The importance of religion in contemporary debates ranging from nationalism to its place in the public sphere is exceedingly being felt. Nations -- referred to as imagined communities (c.f. Anderson) -- speak to the profound need for both legitimacy and belonging(ness), often articulated through one’s religious vis-a-vis ethnic identities in the modern world. This volume will explore this issue by focusing on the relationships between religion, geo-politics and the articulation of nationalism in the context of South Asia. While examining the manner in which religion and nationalism interact, this volume will reflect on a series of pressing questions: how do religious nationalism and spatialization of the nation-state, both as an idea and polity, enable the territorialization of religion? How do people envision their nation in terms of religious identities and symbolic sacralization? How do discourses on religion, more so in the curious case of South Asia, (re)invent and (re)configure ‘traditions’ that feed into the ethos of nationalism? How did religious categories originating from the Western frameworks of references travel and were domesticated in South Asia to give rise to, as Edward Said insists, a diverse range of discursive meanings, contingencies and implications? How does the ‘religious’ interact with the ‘political’, or for that matter, the ‘secular’, also taken to be a ‘Western’ concept adopted and adapted in South Asia (c.f. Ashis Nandy, Rajeev Bhargava)?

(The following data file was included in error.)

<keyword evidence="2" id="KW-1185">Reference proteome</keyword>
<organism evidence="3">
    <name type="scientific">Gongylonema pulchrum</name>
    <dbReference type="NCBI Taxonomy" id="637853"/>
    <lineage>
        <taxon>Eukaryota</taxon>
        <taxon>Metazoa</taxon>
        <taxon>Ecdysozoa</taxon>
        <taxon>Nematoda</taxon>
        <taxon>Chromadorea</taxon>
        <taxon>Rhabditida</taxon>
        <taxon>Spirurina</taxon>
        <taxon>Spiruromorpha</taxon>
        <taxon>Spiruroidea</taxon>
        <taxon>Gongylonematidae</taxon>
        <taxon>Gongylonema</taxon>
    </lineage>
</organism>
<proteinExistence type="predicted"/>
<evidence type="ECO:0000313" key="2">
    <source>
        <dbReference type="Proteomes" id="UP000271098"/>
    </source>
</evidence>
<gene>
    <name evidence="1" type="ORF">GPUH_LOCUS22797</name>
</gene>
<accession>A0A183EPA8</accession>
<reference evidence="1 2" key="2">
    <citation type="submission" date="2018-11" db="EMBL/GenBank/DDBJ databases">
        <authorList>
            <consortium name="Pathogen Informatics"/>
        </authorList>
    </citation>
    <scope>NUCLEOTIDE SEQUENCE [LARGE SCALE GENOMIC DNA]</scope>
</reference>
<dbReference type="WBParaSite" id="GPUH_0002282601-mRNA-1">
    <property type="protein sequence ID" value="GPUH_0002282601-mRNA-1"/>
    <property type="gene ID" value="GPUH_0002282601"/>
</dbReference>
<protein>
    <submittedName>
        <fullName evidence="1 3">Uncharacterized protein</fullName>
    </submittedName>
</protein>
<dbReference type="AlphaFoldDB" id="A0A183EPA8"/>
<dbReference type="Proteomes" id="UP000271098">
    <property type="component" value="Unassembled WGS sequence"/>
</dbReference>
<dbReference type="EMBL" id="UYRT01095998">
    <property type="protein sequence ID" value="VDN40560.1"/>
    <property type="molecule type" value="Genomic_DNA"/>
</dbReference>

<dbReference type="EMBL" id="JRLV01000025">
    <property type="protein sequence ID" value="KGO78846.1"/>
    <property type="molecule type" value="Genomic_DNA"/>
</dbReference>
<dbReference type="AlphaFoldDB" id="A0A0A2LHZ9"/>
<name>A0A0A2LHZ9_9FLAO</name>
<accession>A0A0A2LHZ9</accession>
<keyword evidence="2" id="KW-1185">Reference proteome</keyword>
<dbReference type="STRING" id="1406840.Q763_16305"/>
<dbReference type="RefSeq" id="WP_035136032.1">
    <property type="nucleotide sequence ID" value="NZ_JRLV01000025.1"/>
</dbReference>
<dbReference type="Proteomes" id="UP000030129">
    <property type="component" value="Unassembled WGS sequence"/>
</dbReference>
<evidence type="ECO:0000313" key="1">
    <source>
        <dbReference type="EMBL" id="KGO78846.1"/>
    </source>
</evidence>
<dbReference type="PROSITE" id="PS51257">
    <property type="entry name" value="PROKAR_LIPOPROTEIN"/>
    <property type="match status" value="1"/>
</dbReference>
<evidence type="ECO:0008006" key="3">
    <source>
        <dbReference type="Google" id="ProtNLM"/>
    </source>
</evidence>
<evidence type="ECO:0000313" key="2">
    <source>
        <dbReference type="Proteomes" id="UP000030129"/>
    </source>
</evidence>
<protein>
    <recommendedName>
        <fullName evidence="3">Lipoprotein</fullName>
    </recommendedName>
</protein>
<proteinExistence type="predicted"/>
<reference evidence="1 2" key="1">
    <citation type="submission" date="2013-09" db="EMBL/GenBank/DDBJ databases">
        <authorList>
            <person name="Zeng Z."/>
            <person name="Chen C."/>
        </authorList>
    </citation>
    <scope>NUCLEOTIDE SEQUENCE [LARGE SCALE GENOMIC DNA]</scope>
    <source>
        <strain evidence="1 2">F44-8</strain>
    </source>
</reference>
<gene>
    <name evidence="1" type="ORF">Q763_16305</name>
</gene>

This project is therefore beset by the task to understand the modality vis-à-vis modularity in the conceptual apparatus of nationalism, and examine how it latches onto religion in the context of South Asia. This nexus, particularly after the global emergence of the right-wing neoliberal regimes in recent times, signals the myriad possibilities of of how the categories -- religion, politics, democracy, secularism etc. -- overlap. Consequently, we invite essays that probe into this interstitial space from a wide variety of perspectives and disciplines. We especially welcome work that reflects critically and creatively on the multiplicities, methodologies, and mappings of the ‘religious’ -- its textual circulation, cultural exchanges, uneven dialogues, compelling analogies, conceptual affinities --, better still, when approached from a comparative perspective (South Asia against elsewhere). We’re particularly keen on including papers with focus beyond India (given the Indo-centrism of South Asian Studies).
A reputed academic press has expressed preliminary interest in publishing the volume. Prospective contributors may send a 250-word abstract, a 3-4 page writing sample and a 5-10 line bio-note as a single word or PDF attachment to the editors: Prof. Ishita Banerjee-Dube (El Colegio de México | firstname.lastname@example.org) and Dr. Avishek Ray (National Institute of Technology Silchar | email@example.com), by 8 July 2018. The editors will revert with a decision by 22 July 2018. The writing sample need not be a stand-alone piece, neither on any allied topic. It could be lifted from any of your existing works. Put ‘Abstract: Religious Nationalism_[Your Surname]’ in the subject-head of your email. In the body of your email, please remember to mention a reasonably specific time frame within which you would be able to produce the complete draft of a 7000-word manuscript, in case your abstract is selected.